Overall, 18 percent of the 1,069 participants developed dementia with the average age when first diagnosed being 83.05. The most common dementia diagnosis was Alzheimer's disease (53 percent) followed by multi-infarct dementia (23 percent). Interestingly enough, the relationship between Type A behaviour and dementia risk appeared to be the opposite of what the researchers had assumed. Some aspects of Type A behaviour, including ambition, appears to protect against dementia though none of the other Type A factors measured showed a strong link.
When the researchers looked at how Type A behaviour was linked to cardiovascular disease however, the results were very different. Stress, neuroticism, cynicism, and paranoia were all significant predictors of cardiovascular disease although being ambitious and hard-driven were not. Cardiovascular disease was also linked to dementia risk, even when age, sex,and level of education were taken into account.
What these results seem to indicate is that people with cardiovascular disease are more sensitive to stress which, in turn, could make them more vulnerable to developing dementia. Different dimensions of Type A behaviour, including cynicism and paranoia can also make people more vulnerable to stress problems because they are less capable of coping effectively. These results also highlight the potential importance of stress management techniques to help avoid the sort of health problems to which Type A people are especially prone.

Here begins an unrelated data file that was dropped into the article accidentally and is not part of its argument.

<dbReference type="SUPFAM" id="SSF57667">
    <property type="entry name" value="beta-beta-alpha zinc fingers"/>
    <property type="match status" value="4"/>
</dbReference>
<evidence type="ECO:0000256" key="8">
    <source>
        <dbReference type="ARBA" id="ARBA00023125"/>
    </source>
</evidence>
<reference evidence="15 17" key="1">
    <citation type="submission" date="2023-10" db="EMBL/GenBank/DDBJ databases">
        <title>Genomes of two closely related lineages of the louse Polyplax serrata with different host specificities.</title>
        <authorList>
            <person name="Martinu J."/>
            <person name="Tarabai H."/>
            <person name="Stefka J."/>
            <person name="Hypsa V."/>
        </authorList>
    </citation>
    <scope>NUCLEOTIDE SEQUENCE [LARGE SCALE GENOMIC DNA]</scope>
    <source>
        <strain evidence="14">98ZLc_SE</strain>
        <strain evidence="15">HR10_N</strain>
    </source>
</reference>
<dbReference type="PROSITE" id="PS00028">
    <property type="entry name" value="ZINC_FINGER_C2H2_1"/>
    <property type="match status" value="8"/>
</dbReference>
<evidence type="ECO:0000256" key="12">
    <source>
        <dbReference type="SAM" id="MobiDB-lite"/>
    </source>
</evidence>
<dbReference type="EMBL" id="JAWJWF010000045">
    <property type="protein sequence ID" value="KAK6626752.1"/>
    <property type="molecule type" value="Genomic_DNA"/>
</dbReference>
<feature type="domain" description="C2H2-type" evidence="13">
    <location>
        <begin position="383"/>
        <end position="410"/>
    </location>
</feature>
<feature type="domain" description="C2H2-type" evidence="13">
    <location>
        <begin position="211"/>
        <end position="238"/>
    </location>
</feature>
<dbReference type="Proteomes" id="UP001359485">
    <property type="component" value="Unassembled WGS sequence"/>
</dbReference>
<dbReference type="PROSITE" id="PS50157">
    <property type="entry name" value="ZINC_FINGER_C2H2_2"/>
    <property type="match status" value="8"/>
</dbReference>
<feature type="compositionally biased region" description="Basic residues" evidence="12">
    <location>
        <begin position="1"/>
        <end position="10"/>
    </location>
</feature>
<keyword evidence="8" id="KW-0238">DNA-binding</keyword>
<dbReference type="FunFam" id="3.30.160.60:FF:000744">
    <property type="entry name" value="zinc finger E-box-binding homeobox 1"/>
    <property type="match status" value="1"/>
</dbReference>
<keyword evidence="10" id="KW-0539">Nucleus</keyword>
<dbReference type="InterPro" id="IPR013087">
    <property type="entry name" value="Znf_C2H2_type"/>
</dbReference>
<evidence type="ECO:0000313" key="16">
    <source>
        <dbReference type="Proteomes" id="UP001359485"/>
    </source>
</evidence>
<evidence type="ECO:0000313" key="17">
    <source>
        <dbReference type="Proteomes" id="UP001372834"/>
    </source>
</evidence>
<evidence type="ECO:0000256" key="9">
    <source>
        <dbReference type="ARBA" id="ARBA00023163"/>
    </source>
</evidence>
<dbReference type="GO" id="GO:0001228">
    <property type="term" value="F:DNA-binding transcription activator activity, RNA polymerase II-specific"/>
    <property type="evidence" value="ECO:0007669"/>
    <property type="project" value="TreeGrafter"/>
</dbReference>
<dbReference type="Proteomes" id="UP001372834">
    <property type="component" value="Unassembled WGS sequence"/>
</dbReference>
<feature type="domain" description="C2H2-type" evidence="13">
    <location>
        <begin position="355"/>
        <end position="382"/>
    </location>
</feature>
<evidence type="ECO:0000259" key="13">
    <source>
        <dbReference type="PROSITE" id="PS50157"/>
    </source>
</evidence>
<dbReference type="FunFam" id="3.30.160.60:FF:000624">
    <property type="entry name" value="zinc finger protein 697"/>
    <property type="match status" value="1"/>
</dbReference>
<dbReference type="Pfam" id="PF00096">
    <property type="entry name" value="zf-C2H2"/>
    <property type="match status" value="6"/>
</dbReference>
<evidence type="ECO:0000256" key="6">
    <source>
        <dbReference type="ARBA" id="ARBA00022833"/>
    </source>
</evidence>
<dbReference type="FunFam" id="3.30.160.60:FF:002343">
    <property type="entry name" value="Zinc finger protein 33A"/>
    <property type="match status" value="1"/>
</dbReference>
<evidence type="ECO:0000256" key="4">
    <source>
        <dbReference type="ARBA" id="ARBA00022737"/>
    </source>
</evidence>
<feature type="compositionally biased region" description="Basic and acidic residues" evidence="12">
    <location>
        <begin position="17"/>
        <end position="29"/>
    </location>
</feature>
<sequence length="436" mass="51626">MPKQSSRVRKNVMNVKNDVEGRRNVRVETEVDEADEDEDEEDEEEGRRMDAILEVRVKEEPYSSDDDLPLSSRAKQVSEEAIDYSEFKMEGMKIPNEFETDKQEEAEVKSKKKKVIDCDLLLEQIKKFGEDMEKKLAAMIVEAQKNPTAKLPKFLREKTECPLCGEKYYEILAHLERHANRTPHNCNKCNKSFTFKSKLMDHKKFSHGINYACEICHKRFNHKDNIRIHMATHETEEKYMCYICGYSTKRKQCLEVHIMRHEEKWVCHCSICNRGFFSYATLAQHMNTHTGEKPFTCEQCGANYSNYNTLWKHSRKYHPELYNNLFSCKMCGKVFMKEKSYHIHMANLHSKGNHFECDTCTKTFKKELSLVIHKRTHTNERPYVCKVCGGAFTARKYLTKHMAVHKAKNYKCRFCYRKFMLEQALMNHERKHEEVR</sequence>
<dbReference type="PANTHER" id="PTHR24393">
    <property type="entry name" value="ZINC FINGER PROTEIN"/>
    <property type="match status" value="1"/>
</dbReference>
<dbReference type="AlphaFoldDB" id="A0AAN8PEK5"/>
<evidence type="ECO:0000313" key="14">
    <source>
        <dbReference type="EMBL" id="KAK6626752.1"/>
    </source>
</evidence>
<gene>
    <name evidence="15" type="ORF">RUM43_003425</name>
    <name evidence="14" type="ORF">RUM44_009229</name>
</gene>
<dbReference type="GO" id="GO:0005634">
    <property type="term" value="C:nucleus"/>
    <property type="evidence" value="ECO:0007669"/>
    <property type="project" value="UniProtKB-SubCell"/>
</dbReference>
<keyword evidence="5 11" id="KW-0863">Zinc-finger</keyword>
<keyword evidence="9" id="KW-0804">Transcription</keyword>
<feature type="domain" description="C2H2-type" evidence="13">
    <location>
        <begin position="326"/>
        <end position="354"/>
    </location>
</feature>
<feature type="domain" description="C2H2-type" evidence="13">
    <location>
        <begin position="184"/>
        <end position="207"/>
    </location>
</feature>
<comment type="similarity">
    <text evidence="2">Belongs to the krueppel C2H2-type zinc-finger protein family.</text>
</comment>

While more research is needed, Karen Bokenberger and her colleagues argue that personality factors such as cynicism, paranoia, and stress can have a dramatic impact on long-term health. Along with cardiovascular disease, people high in these Type A behaviours seem much more prone to developing certain kinds of dementia later in life. Learning proper stress management techniques, behavioural management therapy and relaxation training, may well be an effective investment when it comes to preventing some of the most serious problems linked to aging. At the very least, it can help older adults stay mentally and physically active for as long as possible.